Volpe says that overall, LiMBS has involved a unique combination of multiscale modelling, structural simulation, state-of-the-art manufacturing techniques and an iterative testing programme – and the project has already yielded some important outcomes to date. "The results of this are improved knowledge of impact, shock and high strain rate testing, composite damage and fracture mechanics, survivability and armour design, blast and ballistic effect simulations, materials behaviour characterisation and modelling of structural responses to dynamic events."

This alone could have major implications for the future R&D costs of the material. As researchers from the University of Nottingham, BAE Systems and QinetiQ pointed out in a joint paper to the 18th International Conference on Composite Materials, effective predictive modelling can help minimise the need for macro-scale explosive testing – something which they described as "often prohibitively expensive".

Military benefits of ballistic materials

The work has also started to bring some of the potential military benefits that these next-generation materials could have into focus.

"An aluminium honeycomb ‘crush witness panel’ helped establish the gross dynamic deformation of the structures."

One of the most obvious of these is that lighter armoured fighting vehicles should be more readily deployable, especially when being air-lifted, which that could significantly enhance performance and response time, as well as potentially helping cut the fuel budget.

According to Volpe, the new material will be approximately 15-20% lighter than RHA. "A direct saving of fuel costs can be expected, though the amount of saving will depend upon many factors, such as system volume, and method of transport."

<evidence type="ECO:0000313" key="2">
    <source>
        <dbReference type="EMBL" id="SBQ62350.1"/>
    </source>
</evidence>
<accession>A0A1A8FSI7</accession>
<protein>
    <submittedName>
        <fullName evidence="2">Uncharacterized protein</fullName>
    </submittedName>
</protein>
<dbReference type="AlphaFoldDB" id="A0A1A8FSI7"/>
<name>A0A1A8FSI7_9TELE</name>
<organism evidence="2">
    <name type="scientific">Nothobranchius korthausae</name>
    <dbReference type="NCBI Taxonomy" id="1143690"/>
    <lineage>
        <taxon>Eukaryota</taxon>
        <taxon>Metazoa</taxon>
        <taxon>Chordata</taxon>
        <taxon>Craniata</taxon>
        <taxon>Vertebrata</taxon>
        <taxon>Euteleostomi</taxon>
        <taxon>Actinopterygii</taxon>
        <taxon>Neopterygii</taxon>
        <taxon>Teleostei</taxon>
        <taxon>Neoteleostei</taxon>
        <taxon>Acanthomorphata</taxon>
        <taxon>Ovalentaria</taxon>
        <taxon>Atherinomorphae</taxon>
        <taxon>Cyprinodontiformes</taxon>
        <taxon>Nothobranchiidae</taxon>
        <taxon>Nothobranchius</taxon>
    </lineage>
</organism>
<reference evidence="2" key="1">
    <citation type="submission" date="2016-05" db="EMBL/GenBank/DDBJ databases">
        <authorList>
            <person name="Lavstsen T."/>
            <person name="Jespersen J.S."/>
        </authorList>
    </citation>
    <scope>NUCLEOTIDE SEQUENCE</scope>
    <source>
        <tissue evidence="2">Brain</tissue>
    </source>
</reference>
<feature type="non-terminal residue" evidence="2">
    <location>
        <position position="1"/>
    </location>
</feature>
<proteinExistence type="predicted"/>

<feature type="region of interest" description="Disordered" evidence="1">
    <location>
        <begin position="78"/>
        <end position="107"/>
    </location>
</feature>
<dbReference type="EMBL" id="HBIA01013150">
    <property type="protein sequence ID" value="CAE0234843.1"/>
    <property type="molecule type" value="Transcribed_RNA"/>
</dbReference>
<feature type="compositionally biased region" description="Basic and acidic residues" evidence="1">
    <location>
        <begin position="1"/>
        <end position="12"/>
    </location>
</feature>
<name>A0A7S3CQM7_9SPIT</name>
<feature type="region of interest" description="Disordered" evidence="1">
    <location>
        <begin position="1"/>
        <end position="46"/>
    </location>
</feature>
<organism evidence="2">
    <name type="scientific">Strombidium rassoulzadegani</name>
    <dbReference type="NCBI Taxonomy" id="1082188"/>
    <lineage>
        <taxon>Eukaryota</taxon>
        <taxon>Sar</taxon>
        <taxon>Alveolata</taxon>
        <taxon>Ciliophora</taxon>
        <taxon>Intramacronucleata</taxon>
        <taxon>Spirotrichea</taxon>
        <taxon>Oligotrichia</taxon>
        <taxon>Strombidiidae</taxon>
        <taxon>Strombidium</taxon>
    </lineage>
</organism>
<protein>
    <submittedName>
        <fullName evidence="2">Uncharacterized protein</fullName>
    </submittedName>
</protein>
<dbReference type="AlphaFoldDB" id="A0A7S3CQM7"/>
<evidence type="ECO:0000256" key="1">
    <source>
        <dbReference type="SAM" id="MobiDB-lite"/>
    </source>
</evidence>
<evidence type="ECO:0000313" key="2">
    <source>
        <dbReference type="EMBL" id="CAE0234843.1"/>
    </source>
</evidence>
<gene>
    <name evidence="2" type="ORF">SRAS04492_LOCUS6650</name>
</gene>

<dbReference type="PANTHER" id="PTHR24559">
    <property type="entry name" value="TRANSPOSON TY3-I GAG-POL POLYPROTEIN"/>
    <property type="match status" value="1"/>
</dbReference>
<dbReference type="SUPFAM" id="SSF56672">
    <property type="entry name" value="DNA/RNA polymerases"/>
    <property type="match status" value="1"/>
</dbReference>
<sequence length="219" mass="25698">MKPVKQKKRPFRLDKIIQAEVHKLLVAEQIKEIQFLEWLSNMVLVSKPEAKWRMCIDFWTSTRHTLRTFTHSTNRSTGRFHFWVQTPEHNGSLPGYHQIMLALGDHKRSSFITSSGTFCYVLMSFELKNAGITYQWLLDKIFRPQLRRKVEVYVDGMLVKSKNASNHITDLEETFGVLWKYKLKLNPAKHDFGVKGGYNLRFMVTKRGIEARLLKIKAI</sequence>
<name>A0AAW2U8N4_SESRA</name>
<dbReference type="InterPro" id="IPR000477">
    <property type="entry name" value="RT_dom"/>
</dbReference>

On the thorny question of its likely value to the ordinary soldier in terms of enhancing his / her likelihood of survival, however, he says it is too early in the research to estimate, but points to the novel material’s demonstrated ability to reduce flying spall fragments as a major advance in that direction.

A range of other uses

"One of the most obvious of these is that lighter armoured fighting vehicles should be more readily deployable."

Aside from its evident military value, and its potential uses in allied spheres such as security and personal protection, a wide range of other possible applications exist for a material which offers a lightweight alternative to structural steel, with very similar behaviour under high strain.

"Potentially [it] can be recommended for protection of hardened structures such as explosives storage facilities, aircraft shelters, bunkers and so on. Typical civilian industries that can be interested in the new material are oil, gas, petrochemical, nuclear and key civil infrastructures," Volpe says, with a number of commercial firms having already expressed an interest in using it.

The next phase will see the new material being used to create actual ‘products’ – and that will take the project into new waters again. "Products can have complex geometry," Volpe explains. "There will be challenges developing the appropriate manufacturing process."

Although it will clearly be some time yet before the technology becomes a regular feature of military vehicles, if everything goes according to plan, the chances of death or serious injury for those caught up in attacks involving any kind of explosive device should eventually be significantly reduced.